• Everett, Walter. The Beatles as musicians: the Quarry Men through Rubber Soul. Oxford University Press US (2001). ISBN 978-0-19-514105-4
  • Gottfridsson, Hans Olof; Sheridan, Tony and Beatles. The Beatles from Cavern to Star-Club: The Illustrated Chronicle, Discography & Price Guide 1957–1962. Premium Publishing (1997). ISBN 978-91-971894-7-7
  • Kernfeld, Barry Dean. The New Grove Dictionary of Jazz second edition. Grove's Dictionaries Inc. (2002). Digitized 21 Dec (2006). ISBN 978-1-56159-284-5
  • Miles, Barry, and Badman, Keith. The Beatles Diary: The Beatles years. Omnibus Press (2001) ISBN 978-0-7119-8308-3
  • Payne, Jim and Weinger, Harry. The Great Drummers of R&B Funk & Soul. Mel Bay Publications (2007). ISBN 978-0-7866-7303-2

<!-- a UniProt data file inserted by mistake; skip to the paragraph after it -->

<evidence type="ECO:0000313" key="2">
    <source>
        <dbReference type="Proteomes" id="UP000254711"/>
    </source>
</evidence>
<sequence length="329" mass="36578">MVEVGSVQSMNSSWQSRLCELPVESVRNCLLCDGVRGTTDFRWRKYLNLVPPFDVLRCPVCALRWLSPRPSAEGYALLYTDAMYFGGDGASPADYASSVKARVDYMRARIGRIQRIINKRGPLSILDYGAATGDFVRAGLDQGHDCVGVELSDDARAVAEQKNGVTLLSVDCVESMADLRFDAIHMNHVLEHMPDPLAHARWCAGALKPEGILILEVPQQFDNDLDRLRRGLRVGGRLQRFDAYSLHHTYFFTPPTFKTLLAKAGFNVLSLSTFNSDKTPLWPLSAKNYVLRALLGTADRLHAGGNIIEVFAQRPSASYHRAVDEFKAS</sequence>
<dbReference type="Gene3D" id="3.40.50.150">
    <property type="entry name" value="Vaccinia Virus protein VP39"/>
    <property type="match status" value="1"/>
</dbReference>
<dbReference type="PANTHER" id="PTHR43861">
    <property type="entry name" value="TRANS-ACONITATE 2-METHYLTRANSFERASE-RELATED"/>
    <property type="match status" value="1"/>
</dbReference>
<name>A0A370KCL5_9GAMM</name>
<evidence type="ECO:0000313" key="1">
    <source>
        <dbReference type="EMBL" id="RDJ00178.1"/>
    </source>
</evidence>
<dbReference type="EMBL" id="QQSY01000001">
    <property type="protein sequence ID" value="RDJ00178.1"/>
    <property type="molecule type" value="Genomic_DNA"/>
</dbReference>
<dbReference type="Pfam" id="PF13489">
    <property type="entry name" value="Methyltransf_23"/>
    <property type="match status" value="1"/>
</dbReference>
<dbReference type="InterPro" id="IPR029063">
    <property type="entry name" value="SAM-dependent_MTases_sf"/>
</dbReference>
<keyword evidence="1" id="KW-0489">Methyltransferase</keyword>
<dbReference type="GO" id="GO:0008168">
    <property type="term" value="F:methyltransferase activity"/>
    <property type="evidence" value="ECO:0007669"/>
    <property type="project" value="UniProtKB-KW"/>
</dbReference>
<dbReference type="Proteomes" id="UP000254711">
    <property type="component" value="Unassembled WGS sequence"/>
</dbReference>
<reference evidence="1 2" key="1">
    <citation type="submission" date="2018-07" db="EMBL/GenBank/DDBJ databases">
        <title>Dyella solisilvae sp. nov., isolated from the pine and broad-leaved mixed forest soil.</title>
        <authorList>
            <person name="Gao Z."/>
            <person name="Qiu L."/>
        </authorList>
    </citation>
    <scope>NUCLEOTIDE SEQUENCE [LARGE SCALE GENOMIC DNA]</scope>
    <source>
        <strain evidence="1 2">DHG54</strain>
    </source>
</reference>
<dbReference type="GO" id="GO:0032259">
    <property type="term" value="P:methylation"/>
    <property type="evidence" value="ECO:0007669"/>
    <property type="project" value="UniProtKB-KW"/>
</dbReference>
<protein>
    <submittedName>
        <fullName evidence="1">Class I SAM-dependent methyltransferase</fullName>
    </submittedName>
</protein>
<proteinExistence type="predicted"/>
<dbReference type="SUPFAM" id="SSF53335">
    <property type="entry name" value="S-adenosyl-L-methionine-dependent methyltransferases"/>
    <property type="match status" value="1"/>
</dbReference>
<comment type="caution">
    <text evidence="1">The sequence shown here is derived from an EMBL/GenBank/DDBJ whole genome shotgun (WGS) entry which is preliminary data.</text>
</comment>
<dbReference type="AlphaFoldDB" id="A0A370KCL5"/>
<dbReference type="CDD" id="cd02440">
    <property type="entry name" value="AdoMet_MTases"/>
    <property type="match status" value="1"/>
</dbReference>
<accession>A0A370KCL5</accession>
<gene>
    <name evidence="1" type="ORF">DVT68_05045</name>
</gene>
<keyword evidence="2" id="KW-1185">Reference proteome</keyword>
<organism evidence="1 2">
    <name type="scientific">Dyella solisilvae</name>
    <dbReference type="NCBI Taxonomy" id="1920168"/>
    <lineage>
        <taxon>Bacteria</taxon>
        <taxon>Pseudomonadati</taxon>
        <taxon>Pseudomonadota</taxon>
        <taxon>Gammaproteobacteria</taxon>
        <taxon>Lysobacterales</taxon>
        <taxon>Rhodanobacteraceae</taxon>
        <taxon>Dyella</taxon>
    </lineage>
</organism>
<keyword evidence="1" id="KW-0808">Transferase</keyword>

• Rabb, Johnny; Brych, Ray and Lohman, Gregg. Jungle/Drum 'n' Bass for the Acoustic Drum Set: A Guide to Applying Today's Electronic Music to the Drum Set. Alfred Publishing (2001). ISBN 0-7579-9025-8
  • Weinberg, Max. The Big Beat: Conversations with Rock's Greatest Drummers. Hal Leonard Corporation (2004). ISBN 978-0-634-08275-7
  • York, William. Who's Who in Rock Music+. Atomic Press (1978). Digitized 30 Aug 2007.

External links[edit]